Optimistic denial

4-Hour Workweek, Chapter 3 Continued

Optimistic denial is a term used in the chapter about our determination to stay to the status quo.  Here are a few snippets of some of the points of the chapter that made me think. The question of the day is “Are you better off than you were one year ago, one month ago, or one week ago?”  I am still answering that question and that is what has motivated me to cut back the voluntary OT by 2.5 hours per week. The extra money hasn’t been so much that its worth the forfeiture of time that could be spent fixing my life and pursuing options to get me out of the box I’m in permanently.  I started down the path before I caved and went back to work, but hadn’t followed the formula.  I lost my determination.  I’ve found the rabbit hole (again) and this time I want to see how far it really goes.  I haven’t forfeited anything except money and I have everything to gain.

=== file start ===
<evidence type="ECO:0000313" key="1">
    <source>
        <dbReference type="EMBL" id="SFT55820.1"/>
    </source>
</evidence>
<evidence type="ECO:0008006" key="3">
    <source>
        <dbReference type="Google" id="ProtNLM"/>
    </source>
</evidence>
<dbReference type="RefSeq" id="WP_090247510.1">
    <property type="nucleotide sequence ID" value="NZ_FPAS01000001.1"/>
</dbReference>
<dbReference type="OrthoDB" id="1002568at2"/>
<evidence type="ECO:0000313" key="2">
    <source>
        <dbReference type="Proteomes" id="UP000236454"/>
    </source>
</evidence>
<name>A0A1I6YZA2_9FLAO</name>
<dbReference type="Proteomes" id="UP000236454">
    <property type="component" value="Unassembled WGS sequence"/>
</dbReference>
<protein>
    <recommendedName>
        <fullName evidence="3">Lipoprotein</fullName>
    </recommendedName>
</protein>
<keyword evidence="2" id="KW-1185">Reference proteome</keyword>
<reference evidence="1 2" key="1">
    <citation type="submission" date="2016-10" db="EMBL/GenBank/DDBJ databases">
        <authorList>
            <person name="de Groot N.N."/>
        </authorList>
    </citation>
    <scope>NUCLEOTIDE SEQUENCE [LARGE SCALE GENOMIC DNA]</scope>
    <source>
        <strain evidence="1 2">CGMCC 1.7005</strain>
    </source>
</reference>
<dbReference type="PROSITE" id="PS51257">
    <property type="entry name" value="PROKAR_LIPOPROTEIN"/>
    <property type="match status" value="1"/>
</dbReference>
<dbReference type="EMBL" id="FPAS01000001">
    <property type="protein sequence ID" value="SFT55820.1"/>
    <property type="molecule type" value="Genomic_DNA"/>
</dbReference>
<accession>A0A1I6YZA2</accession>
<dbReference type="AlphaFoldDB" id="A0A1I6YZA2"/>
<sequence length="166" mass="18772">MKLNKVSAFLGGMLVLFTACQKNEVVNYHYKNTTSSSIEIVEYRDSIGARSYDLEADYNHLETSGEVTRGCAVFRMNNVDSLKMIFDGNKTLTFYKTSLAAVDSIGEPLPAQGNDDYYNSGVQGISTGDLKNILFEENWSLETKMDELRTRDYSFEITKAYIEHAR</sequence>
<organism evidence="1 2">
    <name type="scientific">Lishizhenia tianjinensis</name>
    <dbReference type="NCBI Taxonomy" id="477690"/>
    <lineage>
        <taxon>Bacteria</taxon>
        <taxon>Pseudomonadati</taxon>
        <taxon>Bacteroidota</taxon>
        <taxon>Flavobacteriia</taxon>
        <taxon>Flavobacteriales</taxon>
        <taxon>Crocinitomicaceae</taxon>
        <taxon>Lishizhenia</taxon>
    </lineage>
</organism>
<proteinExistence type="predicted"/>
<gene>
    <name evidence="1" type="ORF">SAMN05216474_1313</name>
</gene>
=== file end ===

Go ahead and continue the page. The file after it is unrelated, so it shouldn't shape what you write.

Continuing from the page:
Most who avoid quitting their jobs entertain the thought that their course will improve with time or increases in income. This seems valid and is a tempting hallucination when a job is boring or uninspiring instead of pure hell. Pure hell forces action [sic]

You have comfort. You don’t have luxury. And don’t tell me that money plays a part. The luxury I advocate has nothing to do with money. It cannot be bought. It is the reward of those who have no fear of discomfort. -Jean Cocteau, French poet, novelist, boxing manager, and filmmaker, whose collaborations were the inspiration for the term “surrealism”

The most basic of foods and good friends proved to be the only real necessities.

I am an old man and have known a great many troubles, but most of them never happened. –Mark Twain


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